Tuesday, 7 February, 2023

Out Of The Box

Foreign Interference and Diplomatic Etiquette

Dr. Rashid Askari

Foreign Interference and Diplomatic Etiquette
Dr. Rashid Askari

A political storm is brewing over Japanese Ambassador, Ito Naoki’s recent remarks about Bangladesh’s 2018 parliamentary elections and the role of police in the alleged vote rigging. It is greeted with euphoria in some quarters and has provoked angry reaction from others. The BNP-Jamaat camp, whom the said elections bore no fruit, is overjoyed while the parties in power are embarrassed about such words directly from a diplomat’s mouth. They resent foreign interference in the internal affairs of the country. The country’s two police associations have lodged formal protests against the Japanese envoy’s comments and the Foreign Ministry has expressed concern over it and reportedly taken steps against foreign diplomats crossing the line.

A couple of questions may crop up in regard to the Japanese ambassador’s comments. Can a foreign diplomat speak such hasty words? Can a person in such a position of responsibility go public with a story which he has heard from others as he said. Does this matter fall within his jurisdiction as an ambassador to an independent and sovereign country? Isn’t that sort of behaviour a disgrace to the diplomatic norms?

This is, however, not the lone example of the breach of diplomatic etiquette by a Japanese ambassador. Another Japanese diplomat by the name of Hiroshi Soma, the deputy chief of mission at the Japanese Embassy in Seoul, while giving an interview last year (2021), told a Korean reporter that President Moon Jae-in’s efforts to improve relations with Tokyo were like ‘masturbation’. The ambassador perhaps wanted to ridicule President Moon’s desire to meet with Japanese Prime Minister and meant that Moon seemed to be in a tug of war with himself which, the ambassador, in his very own brand of humour, tried to explain through sexually explicit jargon. However, the use of the obscene metaphor may fit into literature, but in no way into diplomatic demeanour. Hiroshi Soma’s outrageous remarks have set tongues wagging and denigrated the efforts to restore ties between the two countries. He was accused of conduct unbecoming to a career diplomat and his remarks were reduced to being trashed as ‘highly inappropriate’ and undiplomatic’.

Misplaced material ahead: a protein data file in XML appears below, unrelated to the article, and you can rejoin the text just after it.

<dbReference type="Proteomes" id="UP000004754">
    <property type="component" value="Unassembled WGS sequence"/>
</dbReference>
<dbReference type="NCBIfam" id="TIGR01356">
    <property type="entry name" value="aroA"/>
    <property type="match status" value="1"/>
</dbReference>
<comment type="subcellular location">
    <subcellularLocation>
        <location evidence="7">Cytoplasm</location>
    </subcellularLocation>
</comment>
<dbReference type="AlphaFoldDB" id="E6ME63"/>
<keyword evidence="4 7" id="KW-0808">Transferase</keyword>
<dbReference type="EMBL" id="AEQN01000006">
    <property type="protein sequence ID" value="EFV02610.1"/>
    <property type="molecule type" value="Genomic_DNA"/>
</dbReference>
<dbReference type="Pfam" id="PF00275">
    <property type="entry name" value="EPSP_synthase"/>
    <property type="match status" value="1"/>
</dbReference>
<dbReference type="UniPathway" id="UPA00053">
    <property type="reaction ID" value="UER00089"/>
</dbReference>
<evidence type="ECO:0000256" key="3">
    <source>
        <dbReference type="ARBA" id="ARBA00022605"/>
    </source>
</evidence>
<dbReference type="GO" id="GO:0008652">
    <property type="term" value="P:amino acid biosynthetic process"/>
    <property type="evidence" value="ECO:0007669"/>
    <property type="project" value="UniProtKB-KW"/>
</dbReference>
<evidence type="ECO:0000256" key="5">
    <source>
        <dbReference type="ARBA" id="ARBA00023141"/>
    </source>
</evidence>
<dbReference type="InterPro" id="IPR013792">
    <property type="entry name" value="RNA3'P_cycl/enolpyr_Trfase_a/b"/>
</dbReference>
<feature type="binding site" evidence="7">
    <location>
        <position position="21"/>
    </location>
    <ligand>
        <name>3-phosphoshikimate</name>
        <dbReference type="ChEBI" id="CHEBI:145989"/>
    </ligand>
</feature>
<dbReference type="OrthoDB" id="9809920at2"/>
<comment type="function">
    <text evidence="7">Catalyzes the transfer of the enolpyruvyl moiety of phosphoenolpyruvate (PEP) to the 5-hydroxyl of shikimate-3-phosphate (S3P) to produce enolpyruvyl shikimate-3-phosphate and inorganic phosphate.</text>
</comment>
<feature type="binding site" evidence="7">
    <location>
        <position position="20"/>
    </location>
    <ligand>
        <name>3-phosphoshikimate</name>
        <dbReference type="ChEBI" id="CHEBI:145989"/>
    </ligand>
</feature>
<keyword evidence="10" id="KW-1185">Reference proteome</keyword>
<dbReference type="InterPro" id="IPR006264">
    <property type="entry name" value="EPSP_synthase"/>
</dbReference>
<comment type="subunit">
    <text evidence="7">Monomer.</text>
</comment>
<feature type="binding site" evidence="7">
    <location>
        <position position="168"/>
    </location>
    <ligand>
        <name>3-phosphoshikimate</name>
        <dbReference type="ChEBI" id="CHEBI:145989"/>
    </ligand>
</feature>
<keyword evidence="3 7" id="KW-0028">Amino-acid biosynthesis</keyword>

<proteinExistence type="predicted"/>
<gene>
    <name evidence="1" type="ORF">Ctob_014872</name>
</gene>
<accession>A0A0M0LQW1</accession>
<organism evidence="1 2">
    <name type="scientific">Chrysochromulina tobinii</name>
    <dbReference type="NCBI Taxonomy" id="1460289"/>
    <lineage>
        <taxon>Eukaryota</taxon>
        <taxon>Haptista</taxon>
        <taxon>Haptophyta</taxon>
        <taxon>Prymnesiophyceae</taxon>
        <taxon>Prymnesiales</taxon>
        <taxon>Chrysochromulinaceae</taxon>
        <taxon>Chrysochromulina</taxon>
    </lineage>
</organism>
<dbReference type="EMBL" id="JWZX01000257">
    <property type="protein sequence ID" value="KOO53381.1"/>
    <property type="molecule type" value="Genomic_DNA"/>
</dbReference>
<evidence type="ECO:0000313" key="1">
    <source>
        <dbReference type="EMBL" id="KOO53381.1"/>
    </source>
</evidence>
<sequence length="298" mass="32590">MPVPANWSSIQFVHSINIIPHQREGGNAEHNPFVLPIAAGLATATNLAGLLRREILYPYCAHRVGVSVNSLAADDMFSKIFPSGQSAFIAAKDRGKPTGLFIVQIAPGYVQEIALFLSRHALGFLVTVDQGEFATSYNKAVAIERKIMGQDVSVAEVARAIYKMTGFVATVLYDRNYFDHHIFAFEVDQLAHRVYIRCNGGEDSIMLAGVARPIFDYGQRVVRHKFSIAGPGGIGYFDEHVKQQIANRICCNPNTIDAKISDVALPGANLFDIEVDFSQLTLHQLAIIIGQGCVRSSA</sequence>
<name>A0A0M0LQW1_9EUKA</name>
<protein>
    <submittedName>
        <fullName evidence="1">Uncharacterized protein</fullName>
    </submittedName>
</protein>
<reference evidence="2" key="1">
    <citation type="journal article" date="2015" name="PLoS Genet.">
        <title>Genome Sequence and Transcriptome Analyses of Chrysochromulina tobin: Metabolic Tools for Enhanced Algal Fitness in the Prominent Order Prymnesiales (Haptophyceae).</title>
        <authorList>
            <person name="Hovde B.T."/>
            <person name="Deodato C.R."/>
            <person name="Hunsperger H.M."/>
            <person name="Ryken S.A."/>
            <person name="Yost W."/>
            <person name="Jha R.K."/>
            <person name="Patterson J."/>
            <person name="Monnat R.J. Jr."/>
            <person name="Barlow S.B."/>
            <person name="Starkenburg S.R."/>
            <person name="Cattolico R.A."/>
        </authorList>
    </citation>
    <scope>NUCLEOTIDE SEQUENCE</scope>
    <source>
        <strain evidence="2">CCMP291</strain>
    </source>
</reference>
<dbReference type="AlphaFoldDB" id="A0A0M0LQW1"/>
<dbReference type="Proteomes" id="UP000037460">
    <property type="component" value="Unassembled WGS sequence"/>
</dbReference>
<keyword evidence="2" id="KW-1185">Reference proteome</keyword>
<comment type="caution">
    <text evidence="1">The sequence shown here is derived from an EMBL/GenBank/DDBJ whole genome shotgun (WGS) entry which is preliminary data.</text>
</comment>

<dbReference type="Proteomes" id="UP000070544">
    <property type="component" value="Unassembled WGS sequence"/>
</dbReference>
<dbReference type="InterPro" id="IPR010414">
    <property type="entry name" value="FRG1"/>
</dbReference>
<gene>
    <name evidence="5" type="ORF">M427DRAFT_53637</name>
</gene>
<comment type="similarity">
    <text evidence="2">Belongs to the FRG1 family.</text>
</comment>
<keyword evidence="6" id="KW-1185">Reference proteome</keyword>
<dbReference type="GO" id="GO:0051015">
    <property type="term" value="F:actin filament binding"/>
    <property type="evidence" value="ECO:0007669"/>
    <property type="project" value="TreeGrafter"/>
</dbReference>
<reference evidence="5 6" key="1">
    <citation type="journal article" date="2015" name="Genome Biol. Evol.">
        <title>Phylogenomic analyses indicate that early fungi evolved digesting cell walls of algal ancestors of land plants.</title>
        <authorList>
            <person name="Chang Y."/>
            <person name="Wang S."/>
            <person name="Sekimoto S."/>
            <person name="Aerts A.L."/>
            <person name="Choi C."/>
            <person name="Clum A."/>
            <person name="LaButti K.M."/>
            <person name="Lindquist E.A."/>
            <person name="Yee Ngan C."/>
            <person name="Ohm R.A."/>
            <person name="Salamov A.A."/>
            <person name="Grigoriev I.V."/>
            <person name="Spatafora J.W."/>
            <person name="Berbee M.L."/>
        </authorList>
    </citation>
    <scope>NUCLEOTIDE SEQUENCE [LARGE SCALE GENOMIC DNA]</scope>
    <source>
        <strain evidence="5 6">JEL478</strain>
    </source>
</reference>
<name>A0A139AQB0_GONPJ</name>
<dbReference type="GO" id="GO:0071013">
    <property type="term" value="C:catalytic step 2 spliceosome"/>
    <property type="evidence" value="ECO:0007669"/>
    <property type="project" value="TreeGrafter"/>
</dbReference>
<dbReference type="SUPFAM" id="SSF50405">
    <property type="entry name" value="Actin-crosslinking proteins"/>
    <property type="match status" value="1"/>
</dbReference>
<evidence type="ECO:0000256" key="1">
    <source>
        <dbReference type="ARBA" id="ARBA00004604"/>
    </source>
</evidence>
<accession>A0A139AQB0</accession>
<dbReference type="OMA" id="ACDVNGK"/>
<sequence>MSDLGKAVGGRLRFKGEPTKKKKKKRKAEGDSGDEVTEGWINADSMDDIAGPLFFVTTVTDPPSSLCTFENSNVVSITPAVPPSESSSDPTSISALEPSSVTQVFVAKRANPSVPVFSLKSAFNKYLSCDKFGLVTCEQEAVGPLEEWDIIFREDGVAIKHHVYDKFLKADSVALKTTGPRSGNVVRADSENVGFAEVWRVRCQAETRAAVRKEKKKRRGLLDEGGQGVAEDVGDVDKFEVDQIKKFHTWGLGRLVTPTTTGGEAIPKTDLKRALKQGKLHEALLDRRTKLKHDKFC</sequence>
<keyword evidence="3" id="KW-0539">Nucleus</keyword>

In Bangladesh too, many foreign diplomats, especially the likes of Ito Naoki, tend to interfere with things that do not concern them. These meddling old guys gather in Dhaka during elections and poke their nose into the country’s internal affairs. Ironically, they are entrusted by some political parties with the responsibility of solving national problems. The parties that have long been failing to come to power through popular support, are banking on these nosey negotiators to clutch at straws. They sometimes go so far that they spread false information to discredit the government.

Do they have their counterparts in Bangladesh? It is beyond our wildest dreams that a Bangladeshi ambassador to a foreign country, can play the same role as a diplomat. But the foreign diplomats, especially the American, do not like to maintain the diplomatic norms. And it is little wonder that Japanese diplomats will sing from the same hymn. However, what they are doing in the name of diplomatic mission amounts to a breach of the Vienna Convention on Diplomat Relations. The duty of foreign diplomats as enshrined in Article 41 of the Convention is to “respect the laws and regulations of the receiving state” and not to interfere with their internal affairs. Besides, the International Court of Justice, in a ruling made in 1986, ratified the non-interventionist policy as a norm of customary international law.